Days ahead of his visit to India, US Defence Secretary Ashton Carter today said that the defense ties between the world's two largest democracies has never been as close as it is now with their militaries exercising together by air, land and sea like never before.
"The US-India defense relationship is the closest it's ever been. Through our strategic handshake - with America reaching west in the re-balance, and India reaching east in what Prime Minister Modi calls his Act East policy - our two nations are exercising together by air, land and sea like never before," Carter said in his address to the Regan National Defense Forum in Simi Valley, California.
Slated to be in India on December 8, Carter would travel to Japan, Bahrain, Israel, Italy and the UK. This is for the first time that an outgoing American Defence Secretary has included India in his itinerary for the final overseas trip.
"We also have a technological handshake - as the US- India Defence Technology and Trade Initiative, grasps hands with Prime Minister Modi's Make in India campaign - that's helping our countries move toward more diverse co-development and co-production of weapons systems," Carter said.
Carter would meet Defence Minister Manohar Parrikar and other leaders during his trip to New Delhi.
"He (Carter) will look to build on the strategic handshake between the two nations and to continue the momentum in the relationship over the past decade, including expanded defence cooperation during his time as Secretary," the Pentagon had said in a statement last week.
Carter said the US-Japan alliance remains the cornerstone of Asia-Pacific security. "And with our new Defense Guidelines, the US-Japan alliance has never been stronger, or more capable of contributing to security in the Asia-Pacific and beyond," he said.
Carter also reflected on the re-balance strategy of US President Barack Obama. "It will ensure DoD continues to help provide the security necessary for that consequential region - which is home to nearly half the global population and nearly half the global economy - to remain a place where everyone can rise and prosper for decades to come," he said.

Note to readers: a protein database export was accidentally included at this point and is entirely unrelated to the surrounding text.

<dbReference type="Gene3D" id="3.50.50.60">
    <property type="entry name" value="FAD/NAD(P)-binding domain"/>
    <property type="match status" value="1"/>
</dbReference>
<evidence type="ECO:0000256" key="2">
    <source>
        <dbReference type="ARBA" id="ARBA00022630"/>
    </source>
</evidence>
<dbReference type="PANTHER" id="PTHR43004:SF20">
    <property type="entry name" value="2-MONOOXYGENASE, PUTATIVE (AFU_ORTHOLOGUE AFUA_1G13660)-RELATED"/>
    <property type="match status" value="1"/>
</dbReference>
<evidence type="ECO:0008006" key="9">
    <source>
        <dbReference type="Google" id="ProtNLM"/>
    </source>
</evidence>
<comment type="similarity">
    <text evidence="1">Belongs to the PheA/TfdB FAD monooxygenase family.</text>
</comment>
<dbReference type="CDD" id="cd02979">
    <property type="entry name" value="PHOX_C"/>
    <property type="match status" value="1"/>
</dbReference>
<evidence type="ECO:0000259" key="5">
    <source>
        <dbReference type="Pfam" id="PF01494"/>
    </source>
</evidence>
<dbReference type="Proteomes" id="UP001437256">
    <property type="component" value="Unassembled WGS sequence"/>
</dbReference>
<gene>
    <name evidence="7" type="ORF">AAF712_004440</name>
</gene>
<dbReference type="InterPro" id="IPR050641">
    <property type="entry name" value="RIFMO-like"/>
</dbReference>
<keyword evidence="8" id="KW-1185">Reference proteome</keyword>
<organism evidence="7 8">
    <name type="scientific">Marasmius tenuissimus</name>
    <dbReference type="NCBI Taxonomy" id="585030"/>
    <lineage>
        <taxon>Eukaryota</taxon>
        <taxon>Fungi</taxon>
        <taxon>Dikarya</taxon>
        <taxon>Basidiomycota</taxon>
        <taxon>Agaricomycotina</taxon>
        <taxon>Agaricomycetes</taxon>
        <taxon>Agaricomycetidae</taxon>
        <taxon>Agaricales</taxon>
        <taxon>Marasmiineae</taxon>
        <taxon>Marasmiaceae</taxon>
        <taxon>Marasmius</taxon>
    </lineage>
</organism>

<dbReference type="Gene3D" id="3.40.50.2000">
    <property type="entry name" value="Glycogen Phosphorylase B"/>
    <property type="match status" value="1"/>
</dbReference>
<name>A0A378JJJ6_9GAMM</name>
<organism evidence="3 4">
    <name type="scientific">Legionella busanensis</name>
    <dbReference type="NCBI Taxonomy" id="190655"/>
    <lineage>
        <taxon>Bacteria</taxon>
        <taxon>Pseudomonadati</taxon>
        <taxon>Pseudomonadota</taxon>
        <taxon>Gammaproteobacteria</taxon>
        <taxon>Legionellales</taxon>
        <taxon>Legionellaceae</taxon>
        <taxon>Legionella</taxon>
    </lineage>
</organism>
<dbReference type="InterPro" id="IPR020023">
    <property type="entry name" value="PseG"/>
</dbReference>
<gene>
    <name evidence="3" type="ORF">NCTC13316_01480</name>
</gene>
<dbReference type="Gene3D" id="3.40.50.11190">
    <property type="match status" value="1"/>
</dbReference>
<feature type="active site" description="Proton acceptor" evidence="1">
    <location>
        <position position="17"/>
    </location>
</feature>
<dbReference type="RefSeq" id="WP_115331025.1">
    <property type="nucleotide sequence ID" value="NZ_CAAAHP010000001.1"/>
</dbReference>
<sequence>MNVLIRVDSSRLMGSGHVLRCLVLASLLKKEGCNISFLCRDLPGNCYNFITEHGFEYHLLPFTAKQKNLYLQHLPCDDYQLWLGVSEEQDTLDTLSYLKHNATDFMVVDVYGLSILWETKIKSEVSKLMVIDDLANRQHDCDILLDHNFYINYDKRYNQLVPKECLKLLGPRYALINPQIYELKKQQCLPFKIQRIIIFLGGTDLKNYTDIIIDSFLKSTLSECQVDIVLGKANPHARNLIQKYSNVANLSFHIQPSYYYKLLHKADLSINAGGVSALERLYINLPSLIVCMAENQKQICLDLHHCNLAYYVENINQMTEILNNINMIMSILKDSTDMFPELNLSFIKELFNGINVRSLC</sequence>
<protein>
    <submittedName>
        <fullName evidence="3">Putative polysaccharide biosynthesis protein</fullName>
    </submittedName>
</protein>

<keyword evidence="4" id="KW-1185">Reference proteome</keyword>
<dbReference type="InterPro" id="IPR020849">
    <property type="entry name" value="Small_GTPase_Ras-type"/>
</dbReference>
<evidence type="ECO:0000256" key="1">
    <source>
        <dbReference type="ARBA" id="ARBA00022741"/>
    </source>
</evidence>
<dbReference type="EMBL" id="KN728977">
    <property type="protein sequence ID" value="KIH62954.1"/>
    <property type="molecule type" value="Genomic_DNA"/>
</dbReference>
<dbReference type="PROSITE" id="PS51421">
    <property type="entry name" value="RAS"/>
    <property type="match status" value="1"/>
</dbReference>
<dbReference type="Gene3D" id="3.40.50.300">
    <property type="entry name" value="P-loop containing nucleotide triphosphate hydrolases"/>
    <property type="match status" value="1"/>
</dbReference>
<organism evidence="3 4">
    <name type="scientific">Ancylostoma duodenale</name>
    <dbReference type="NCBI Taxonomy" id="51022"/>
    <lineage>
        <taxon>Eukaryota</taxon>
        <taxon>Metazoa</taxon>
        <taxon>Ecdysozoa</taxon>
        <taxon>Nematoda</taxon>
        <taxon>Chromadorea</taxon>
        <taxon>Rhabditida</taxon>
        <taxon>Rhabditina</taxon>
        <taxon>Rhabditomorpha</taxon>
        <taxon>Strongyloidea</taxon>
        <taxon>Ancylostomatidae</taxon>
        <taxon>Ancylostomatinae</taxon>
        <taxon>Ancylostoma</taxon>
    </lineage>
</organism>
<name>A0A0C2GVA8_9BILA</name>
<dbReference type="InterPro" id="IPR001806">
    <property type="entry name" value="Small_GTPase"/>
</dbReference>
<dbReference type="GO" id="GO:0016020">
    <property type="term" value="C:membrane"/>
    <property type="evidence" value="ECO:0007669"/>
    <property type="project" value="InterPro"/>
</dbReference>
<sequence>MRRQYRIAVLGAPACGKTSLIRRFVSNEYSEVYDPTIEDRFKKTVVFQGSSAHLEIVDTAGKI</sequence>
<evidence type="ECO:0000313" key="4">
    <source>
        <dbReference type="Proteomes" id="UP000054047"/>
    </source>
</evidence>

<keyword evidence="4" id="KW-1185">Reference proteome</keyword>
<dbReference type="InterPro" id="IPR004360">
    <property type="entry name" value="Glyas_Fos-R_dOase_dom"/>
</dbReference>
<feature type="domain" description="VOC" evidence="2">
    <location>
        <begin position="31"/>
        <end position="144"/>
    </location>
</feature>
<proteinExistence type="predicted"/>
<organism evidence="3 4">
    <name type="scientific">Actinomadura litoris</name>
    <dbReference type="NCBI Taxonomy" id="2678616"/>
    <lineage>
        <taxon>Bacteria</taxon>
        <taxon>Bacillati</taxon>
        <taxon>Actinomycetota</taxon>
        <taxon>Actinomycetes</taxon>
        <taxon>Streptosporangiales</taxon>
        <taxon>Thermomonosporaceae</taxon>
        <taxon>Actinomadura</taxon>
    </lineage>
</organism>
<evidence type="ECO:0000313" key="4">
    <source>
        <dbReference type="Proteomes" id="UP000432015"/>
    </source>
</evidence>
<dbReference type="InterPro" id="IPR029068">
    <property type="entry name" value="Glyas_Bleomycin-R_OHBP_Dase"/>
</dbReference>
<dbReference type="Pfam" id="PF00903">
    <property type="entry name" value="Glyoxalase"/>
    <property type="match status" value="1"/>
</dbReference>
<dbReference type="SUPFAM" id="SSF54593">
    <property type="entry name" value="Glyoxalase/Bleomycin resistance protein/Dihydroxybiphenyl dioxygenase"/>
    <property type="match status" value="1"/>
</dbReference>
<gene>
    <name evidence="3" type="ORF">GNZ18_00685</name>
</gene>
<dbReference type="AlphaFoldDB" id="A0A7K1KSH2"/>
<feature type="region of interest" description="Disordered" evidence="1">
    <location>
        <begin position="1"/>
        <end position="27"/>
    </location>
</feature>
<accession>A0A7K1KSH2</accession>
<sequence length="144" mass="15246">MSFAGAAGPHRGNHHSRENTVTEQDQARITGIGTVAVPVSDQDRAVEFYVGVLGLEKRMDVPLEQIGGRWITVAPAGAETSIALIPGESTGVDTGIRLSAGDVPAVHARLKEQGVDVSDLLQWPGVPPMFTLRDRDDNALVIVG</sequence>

"That's been American policy and practice since the end of World War II more than 70 years ago. Regardless of what else was going on at home or in other parts of the world - during Democratic and Republican administrations, in times of surplus and deficit, war and peace - the United States has remained economically, politically, and militarily engaged in the Asia-Pacific," he said.
The US, he said, has long taken a principled and inclusive approach, and collaborated with a network of regional allies and partners to enable security and uphold important principles like resolving disputes peacefully; ensuring countries can make choices free from external coercion and intimidation; and preserving the freedom of overflight and navigation guaranteed by international law.
"Because we did so, out of the rubble of World War II,
economic miracle after miracle has occurred. Think about it....First Japan, then Taiwan, South Korea, and Southeast Asia rose and prospered, and today, China and India are doing the same," Carter said.
That progress has produced incredible changes in the region: populations are growing, education has improved, freedom and self-determination have spread, economies have grown more interconnected, and military spending and cooperation are growing, he added.
"Amid all this remarkable change and progress, America's interests and objectives in the Asia-Pacific have endured: we still want peace, stability, and progress there. But as the region has changed, our approach to how we meet those interests and uphold those enduring principles has had to change along with it," he added.